ERIC Number: ED421026
Record Type: RIE
Publication Date: 1995
Quality Education: Does Class Size Matter?
CSSHE Professional File, n14 Win 1995
This paper reviews the research on the effects of class size on educational quality in higher education, and discusses the characteristics of the students and kinds of course organization that facilitate effective large-class teaching. It notes that while early research found that class size mattered, newer studies have shown that factors other than class size are more important to educational quality. Studies of teaching effectiveness have found that course organization and instructor practices are more important than class size in producing positive student outcomes. The paper states that instructor competency, concern for students, energy level, speaking ability, organization, and clarity are the factors that help students learn in large classes. It also argues that student involvement and personal contact between the professor and the students make a significant difference in learning outcomes, and that this can be encouraged through brainstorming sessions, asking questions and encouraging dialogue, dividing the class into smaller task-oriented groups, facilitating problem solving and critical thinking skills by starting class with a puzzle or problem, and class debates, simulations, and role playing. (Contains 18 references.) (MDM)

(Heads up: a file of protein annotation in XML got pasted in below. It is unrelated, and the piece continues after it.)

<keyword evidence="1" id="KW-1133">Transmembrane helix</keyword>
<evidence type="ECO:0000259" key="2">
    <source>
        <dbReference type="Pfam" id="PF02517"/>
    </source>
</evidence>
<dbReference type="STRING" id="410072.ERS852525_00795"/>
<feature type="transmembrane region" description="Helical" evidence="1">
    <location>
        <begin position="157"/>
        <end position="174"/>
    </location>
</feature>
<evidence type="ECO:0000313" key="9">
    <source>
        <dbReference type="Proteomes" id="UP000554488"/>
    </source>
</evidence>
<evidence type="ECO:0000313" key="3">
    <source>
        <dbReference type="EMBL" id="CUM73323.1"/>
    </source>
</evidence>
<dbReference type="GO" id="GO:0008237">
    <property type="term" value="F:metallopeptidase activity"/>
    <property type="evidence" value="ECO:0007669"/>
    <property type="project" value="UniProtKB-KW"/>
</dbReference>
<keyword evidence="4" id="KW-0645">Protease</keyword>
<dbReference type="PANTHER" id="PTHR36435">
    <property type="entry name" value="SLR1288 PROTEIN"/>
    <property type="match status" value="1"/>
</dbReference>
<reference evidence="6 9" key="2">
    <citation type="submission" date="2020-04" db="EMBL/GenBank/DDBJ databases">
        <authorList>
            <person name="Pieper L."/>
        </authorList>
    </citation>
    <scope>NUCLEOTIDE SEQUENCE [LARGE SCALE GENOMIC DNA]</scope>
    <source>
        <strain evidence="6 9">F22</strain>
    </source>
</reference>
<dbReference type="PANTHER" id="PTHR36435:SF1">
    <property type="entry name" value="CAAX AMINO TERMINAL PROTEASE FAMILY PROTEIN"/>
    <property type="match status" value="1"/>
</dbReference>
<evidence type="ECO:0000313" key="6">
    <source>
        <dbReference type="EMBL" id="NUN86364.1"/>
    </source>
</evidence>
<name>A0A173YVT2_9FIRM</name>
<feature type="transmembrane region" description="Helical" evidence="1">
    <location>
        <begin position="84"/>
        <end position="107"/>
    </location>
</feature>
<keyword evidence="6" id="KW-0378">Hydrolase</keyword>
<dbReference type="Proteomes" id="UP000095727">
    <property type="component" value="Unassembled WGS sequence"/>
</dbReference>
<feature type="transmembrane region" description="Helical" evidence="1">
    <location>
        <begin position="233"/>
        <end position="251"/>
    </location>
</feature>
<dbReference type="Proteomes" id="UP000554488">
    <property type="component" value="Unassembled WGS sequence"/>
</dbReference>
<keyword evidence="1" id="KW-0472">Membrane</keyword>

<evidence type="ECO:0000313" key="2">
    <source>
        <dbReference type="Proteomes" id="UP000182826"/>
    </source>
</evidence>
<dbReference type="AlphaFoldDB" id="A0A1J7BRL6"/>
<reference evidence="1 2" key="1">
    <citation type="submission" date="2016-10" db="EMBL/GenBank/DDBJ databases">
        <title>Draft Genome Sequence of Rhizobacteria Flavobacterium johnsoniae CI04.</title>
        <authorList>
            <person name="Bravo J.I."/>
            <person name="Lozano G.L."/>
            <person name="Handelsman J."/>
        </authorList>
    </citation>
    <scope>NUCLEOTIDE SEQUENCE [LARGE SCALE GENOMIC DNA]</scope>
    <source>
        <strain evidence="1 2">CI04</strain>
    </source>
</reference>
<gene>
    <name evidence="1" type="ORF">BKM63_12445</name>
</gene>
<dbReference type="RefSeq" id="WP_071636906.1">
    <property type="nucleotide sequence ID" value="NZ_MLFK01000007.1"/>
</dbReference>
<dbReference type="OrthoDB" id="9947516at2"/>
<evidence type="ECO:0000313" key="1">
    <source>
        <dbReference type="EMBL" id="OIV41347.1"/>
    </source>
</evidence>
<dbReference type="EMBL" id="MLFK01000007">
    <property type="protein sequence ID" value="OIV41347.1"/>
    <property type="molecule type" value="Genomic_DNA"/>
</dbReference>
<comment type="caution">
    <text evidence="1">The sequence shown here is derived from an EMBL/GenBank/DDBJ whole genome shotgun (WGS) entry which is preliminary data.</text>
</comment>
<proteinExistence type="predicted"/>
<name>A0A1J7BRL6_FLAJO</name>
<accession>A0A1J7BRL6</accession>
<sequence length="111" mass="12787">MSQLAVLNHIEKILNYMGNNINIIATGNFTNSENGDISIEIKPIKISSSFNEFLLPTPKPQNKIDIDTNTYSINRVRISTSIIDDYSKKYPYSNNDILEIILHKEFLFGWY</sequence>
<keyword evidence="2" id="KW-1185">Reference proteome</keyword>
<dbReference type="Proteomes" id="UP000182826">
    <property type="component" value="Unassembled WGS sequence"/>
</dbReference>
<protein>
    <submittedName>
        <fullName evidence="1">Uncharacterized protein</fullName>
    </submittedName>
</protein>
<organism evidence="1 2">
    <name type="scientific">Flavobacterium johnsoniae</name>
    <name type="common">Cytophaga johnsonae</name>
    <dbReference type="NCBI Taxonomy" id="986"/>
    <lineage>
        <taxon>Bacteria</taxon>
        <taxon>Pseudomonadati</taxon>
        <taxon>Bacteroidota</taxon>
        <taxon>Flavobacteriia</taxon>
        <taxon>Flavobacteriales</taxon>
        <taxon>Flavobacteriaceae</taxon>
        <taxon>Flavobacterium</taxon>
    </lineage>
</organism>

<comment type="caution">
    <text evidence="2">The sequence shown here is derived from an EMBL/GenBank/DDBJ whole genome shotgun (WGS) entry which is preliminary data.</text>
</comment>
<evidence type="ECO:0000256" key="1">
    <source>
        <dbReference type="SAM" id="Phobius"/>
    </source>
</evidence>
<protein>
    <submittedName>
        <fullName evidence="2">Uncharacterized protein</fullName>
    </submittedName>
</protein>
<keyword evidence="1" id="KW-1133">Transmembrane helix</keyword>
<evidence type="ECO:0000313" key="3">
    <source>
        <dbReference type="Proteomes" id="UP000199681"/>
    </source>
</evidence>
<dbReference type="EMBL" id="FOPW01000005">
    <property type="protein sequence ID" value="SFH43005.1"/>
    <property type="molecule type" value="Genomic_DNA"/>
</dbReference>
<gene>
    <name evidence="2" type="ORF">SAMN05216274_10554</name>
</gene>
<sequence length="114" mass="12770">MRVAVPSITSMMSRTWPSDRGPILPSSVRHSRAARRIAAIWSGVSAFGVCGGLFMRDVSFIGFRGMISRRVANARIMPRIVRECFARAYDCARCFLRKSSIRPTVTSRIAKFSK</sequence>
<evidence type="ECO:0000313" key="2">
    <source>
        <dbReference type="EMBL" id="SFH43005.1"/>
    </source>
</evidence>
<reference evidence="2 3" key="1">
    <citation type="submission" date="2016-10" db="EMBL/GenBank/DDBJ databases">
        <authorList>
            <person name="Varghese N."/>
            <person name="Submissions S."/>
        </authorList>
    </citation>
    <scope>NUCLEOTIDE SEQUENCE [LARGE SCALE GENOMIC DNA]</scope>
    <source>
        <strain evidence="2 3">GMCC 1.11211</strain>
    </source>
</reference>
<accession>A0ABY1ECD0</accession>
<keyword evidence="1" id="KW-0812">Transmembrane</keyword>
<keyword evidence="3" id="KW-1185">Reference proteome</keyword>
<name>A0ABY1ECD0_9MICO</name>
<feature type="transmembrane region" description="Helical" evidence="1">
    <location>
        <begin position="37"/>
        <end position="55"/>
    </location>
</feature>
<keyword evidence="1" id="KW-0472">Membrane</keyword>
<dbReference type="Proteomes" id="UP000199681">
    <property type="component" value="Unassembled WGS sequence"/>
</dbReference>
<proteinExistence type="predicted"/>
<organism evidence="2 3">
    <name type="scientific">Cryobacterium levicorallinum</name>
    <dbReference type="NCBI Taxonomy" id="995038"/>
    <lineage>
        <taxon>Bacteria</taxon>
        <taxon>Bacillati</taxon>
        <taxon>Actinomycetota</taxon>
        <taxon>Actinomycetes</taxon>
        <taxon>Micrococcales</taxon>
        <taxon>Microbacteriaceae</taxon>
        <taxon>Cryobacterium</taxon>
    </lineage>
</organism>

Descriptors: Class Size, College Faculty, College Instruction, Competence, Course Organization, Educational Quality, Foreign Countries, Higher Education, Instructional Effectiveness, Outcomes of Education, Teacher Effectiveness, Teacher Student Relationship, Teaching Methods
Canadian Society for the Study of Higher Education, 320-350 rue Albert St., Ottawa, Ontario K1R 1B1, Canada; phone: 613-563-1236; fax: 613-563-7739.
Publication Type: Collected Works - Serials
Education Level: N/A
Authoring Institution: Canadian Society for the Study of Higher Education.